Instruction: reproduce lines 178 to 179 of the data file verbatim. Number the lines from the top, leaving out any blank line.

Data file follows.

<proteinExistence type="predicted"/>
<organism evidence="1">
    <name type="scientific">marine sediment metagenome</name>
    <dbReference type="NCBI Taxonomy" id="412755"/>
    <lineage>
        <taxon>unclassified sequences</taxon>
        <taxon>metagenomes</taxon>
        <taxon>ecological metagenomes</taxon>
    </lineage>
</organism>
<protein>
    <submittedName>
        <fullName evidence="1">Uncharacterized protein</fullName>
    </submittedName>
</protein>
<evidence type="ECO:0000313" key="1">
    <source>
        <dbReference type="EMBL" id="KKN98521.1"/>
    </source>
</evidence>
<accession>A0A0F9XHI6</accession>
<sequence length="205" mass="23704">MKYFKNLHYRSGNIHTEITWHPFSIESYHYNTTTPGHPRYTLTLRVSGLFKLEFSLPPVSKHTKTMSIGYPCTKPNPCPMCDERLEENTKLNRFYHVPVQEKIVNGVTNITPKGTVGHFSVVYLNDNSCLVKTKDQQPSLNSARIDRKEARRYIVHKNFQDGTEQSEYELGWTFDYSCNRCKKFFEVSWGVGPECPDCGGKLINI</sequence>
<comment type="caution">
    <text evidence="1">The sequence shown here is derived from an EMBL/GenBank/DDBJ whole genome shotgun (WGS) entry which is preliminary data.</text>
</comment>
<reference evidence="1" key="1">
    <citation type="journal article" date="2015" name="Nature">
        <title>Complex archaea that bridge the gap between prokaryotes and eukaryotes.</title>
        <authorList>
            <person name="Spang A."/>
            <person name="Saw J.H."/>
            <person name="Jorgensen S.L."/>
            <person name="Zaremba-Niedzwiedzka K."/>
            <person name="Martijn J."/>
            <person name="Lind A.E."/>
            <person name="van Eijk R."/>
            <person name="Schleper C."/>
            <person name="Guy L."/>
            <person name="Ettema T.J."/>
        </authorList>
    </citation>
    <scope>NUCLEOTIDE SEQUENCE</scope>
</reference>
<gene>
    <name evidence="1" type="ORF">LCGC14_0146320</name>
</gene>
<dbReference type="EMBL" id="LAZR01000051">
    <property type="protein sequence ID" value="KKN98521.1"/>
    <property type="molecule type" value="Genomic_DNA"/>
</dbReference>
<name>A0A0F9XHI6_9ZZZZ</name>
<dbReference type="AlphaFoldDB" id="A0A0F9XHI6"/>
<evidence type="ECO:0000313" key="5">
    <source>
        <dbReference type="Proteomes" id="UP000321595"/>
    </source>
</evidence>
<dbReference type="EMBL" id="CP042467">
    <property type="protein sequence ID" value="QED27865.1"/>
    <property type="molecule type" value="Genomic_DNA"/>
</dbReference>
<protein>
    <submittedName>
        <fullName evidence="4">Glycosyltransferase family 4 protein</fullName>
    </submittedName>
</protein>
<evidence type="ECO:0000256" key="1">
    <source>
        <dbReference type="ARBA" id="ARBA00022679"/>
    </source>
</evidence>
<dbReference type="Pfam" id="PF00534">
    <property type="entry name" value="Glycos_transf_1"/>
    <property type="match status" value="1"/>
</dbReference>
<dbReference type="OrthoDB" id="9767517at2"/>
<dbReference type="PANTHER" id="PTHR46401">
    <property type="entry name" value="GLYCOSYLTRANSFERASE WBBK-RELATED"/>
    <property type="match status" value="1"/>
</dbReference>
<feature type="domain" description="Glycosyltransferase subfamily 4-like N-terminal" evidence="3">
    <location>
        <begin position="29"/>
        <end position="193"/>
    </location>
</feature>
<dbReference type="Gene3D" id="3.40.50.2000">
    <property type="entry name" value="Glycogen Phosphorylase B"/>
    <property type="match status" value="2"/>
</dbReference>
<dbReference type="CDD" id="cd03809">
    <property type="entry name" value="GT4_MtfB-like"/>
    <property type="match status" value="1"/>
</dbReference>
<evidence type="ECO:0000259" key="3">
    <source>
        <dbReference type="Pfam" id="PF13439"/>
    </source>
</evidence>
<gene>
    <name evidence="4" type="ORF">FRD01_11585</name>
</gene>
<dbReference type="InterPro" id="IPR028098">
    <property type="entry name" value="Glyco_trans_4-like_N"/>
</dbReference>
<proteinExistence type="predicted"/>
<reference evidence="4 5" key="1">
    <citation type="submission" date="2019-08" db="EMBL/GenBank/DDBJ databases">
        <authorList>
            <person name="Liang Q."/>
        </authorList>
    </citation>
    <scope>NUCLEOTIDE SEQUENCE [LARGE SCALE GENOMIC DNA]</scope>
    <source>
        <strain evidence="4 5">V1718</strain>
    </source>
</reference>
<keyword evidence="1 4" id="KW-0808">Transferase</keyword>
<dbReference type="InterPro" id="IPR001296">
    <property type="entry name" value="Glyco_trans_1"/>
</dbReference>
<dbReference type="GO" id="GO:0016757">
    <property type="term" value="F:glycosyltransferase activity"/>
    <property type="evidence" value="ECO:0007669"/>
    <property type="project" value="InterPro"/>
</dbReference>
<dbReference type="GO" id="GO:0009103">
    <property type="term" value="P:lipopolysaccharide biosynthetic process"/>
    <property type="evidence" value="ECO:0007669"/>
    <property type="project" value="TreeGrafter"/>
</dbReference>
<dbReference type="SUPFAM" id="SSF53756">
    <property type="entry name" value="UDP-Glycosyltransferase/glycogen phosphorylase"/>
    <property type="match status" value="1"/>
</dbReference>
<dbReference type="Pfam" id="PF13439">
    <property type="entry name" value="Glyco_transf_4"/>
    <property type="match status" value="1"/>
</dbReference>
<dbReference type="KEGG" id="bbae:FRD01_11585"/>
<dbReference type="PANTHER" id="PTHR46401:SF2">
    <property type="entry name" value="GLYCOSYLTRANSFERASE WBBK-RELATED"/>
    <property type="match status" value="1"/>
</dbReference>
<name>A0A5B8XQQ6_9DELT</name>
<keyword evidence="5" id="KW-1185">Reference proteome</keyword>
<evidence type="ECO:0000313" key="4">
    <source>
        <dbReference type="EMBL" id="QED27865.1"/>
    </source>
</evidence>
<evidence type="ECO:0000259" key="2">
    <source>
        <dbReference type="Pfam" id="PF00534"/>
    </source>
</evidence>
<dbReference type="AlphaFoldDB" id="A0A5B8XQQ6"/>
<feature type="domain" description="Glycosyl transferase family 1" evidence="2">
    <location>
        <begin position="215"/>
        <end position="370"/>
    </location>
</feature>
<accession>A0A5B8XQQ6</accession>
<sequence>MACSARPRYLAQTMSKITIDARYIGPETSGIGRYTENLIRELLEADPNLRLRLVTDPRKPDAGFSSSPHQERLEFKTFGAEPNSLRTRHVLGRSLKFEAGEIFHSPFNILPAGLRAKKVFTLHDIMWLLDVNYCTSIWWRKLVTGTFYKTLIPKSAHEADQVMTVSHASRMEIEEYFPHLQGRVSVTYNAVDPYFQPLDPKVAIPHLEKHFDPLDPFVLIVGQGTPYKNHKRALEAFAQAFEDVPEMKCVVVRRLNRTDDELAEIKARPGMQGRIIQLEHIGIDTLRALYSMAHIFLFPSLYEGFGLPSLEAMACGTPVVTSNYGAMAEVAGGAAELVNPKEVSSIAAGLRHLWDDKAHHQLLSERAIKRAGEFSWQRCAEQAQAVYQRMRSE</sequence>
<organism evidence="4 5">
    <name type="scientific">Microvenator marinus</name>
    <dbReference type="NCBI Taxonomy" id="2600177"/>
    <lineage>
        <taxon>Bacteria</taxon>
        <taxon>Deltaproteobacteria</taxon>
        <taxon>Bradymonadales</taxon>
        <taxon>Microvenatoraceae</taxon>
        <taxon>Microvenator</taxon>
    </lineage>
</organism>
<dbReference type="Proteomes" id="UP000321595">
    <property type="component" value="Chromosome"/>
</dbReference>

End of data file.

    <property type="component" value="Chromosome"/>
</dbReference>